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USA Sikh Temple Debates Membership

Discussion in 'Breaking News' started by spnadmin, Sep 1, 2010.

  1. spnadmin

    spnadmin United States
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    San Jose's Sikh gurdwara, or temple, is embroiled in controversy about who should be allowed to vote in the temple’s affairs, reports The Amritsar Times. The temple’s managing committee is elected by the members and the bylaws state that anyone who is over 18, follows the Sikh philosophy and believes in the Sikh holy book, the Sri Guru Granth Sahib, can become a member.

    Most people think of Sikhism as a religion whose male members have the last name of Singh, don’t shave their hair or beard and wear turbans. But those are the keshdhari Sikhs. There are also sehajdhari Sikhs, who cut their hair and shave but also believe in the Guru Granth Sahib.

    But how do you tell the sehajdhari Sikhs from non-Sikhs? And should non-Sikhs be able to have a vote in the temple’s affairs? Those are the questions with which the temple’s managing committee are wrestling.

    Guru Nanak, the founder of the Sikh faith, made it clear he did not belong to only one religious denomination. Many Hindu families in the Punjab, for example, had one son who was Sikh, and non-Sikhs often went to the Sikh temple. That’s what makes today’s debate even more controversial: The idea of banning non-Sikhs/sehajdhari Sikhs from participating in temple affairs runs counter to the founding of the religion.

    Many Sikh temples are now considering a kind of compromise: welcoming people of all faiths and allowing all Sikhs to have a vote in the management of the temple but making it mandatory that executive committee members, such as the president, be the keshdhari Sikhs.

    http://www.baycitizen.org/blogs/pulse-of-the-bay/sikh-temple-debates-membership/
     
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  3. Tejwant Singh

    Tejwant Singh United States
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    This problem is the evolutionary part of Sikhi from all aspects. It shows how The Akaal Takhat is weak as far as Gurmat ideals and their implementations are concerned. It also shows how we as Sikhs, have become the parrots of Gurbani rather than the SIKHS as the name suggests.

    San Jose Gurdwara is a multi million dollar project, so the power of managing the goluck and other donations is a hand scratching enticement.

    Khalsa Credit Union which was founded by my brother in Vancouver BC was the first Sikh bank in North America which grew very fast. It was not established for any personal gains but to serve the Sikh community. This was the first bank which had Punjabi speaking people to help those who could not speak English. After seeing its rapid expansion, all banks now have Punjabi speaking people in BC.

    When it was opened, the only perquisite was that the board of 100 people should be Amritdhari and also should pitch in $10,000.00 each in order to start the business.

    It was not very difficult to establish this kind of business in a place like BC. It expanded into different branches. But this year, some one found the loophole about the legality of the members being only Amrtidharis. The Govt. agreed with those who complained and eventually, it would not be Khalsa Credit Union anymore as it will be gobbled by bigger banks. They may keep the name though so they can attract the Sikhs, but the management could be of any hue,faith or creed.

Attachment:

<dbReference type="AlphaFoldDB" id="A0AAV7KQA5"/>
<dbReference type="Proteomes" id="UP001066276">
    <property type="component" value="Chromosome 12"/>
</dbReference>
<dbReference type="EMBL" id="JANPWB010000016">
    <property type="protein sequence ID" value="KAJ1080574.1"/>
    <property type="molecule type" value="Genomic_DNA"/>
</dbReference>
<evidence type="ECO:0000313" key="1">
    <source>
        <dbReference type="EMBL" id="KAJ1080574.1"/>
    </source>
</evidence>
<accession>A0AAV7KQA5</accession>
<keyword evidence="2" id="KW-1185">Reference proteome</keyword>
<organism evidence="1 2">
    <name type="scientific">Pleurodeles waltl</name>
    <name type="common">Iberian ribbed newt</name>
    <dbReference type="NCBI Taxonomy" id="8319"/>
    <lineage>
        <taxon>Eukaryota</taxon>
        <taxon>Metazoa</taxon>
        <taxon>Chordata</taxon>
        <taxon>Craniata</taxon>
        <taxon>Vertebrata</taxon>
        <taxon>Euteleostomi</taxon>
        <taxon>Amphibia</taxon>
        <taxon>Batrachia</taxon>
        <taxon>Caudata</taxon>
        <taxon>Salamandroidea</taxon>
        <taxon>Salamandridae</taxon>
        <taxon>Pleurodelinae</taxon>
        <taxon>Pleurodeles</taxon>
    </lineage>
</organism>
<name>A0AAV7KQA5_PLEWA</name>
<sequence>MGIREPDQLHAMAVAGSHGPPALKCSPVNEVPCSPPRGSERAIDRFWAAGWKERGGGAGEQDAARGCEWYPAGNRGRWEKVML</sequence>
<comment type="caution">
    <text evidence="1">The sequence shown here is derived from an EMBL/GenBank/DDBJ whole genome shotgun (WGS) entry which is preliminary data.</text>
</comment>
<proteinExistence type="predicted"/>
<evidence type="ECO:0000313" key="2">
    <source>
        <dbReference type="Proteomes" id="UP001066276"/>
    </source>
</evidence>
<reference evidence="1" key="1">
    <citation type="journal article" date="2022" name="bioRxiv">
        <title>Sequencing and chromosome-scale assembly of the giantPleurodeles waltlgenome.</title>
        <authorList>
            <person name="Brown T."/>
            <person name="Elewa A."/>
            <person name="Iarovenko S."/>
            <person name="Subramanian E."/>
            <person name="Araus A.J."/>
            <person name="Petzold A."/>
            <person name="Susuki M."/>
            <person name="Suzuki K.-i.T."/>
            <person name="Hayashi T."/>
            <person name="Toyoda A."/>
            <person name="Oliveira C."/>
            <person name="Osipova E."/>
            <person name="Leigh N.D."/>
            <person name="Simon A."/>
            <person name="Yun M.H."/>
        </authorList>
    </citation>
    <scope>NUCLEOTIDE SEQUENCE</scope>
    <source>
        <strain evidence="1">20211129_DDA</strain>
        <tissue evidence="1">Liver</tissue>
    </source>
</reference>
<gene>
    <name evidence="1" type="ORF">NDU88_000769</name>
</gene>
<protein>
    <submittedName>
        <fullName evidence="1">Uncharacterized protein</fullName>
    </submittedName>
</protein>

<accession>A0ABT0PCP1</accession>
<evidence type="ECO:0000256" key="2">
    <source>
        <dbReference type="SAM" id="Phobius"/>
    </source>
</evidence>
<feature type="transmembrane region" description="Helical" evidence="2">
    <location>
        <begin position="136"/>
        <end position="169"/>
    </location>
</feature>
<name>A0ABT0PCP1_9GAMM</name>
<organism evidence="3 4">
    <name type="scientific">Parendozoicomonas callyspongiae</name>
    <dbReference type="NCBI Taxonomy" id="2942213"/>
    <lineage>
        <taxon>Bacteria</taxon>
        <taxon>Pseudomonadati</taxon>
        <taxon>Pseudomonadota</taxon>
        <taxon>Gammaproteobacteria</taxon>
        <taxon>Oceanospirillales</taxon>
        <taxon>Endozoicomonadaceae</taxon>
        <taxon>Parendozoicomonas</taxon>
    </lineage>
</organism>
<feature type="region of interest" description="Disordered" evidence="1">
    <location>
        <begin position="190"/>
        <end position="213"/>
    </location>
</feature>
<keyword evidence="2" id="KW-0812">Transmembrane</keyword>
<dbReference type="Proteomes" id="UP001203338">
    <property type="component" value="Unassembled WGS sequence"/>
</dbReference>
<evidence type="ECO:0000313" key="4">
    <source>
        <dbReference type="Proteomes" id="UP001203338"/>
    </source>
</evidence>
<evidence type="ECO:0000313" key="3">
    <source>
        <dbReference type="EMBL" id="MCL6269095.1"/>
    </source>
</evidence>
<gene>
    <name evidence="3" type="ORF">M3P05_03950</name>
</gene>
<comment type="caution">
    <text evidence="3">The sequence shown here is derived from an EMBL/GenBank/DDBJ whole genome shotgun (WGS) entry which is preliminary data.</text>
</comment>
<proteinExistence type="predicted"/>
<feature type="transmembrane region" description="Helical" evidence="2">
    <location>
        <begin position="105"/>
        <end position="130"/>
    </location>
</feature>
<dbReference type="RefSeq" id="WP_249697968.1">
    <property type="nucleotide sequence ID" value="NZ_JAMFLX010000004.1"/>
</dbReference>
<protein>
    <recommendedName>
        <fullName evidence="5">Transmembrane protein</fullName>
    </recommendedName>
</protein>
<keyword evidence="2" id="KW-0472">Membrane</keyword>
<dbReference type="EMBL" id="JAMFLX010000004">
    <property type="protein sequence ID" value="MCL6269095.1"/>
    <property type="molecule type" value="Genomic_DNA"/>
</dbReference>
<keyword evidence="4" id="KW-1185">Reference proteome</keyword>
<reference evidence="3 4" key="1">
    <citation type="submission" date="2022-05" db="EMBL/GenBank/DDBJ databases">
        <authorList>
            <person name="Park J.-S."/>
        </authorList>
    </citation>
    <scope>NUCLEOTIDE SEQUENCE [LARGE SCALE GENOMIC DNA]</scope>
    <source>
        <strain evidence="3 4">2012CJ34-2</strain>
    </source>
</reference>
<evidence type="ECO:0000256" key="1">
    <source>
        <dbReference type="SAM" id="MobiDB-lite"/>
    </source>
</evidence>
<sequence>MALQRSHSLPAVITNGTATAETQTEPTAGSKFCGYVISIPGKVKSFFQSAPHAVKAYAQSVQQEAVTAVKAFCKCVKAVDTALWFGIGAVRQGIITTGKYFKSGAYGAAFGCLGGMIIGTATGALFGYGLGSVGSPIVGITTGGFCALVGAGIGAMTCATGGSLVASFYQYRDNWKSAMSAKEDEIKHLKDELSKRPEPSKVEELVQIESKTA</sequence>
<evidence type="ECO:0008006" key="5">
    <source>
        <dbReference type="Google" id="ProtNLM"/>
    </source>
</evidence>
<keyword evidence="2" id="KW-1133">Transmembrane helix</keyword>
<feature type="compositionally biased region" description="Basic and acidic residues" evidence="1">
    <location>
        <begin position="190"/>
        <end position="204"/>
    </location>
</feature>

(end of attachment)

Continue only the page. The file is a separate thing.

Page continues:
So, this is the present situation of Sikhi, especially in the diaspora because of the lack of direction from Amritsar and also no participation from the diaspora in the Sikh affairs that are conducted at Akaal Takhat. Until and unless we have the link, union, understanding and pro active actions as one with the autonomy given to the Gurdwaras based on a unified infrastructure, this is just the lull before the hurricane.


    Tejwant Singh
     
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    #2 Tejwant Singh, Sep 1, 2010
    Last edited: Sep 2, 2010
  4. spnadmin

    spnadmin United States
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    Tejwant ji The story of Khalsa Union reminds me in a way of the story of Bank of America. There too holding onto the ideals of the founders eventually had to be abandoned.

    What was the decision of the courts, or perhaps the banking regulatory bodies based on? I am really curious about that. It is not unusual for immigrant groups to start banks 0-- in fact it is common. I have seen that here a high immigration area with Poles, Ukrainians, Italiians, Koreans and many others. Was religious identity the deciding factor? Or something else.

    Bravo to your brother BTW for continuing the tradition of raising the hopes and realities for people who starting anew in a strange land do need the support of those who come before them.
     
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  5. Tejwant Singh

    Tejwant Singh United States
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    Narayanjot ji,

    Guru Fateh.

    I agree with you that many minorities open banks to serve their communities, however a Korean can be a Buddhist, Christian, a Shinto or anything else, he/she will feel safe and comfy banking at the Korean bank.

    Same thing would be true for any Indian bank e.g Punjab Bank.

    However, as Sikh is defined in very "loose and strict" terms, hence the by laws make things very restrictive.

    The decision was based on that a Sikh does not have to be Amritdhari in order to become its board member and as it is ripe for a takeover, it will just become part of some major bank and only name will remain, which is sad.

    Having said that, it shows how we become victims of our own actions.

    Regards

    Tejwant Singh
     
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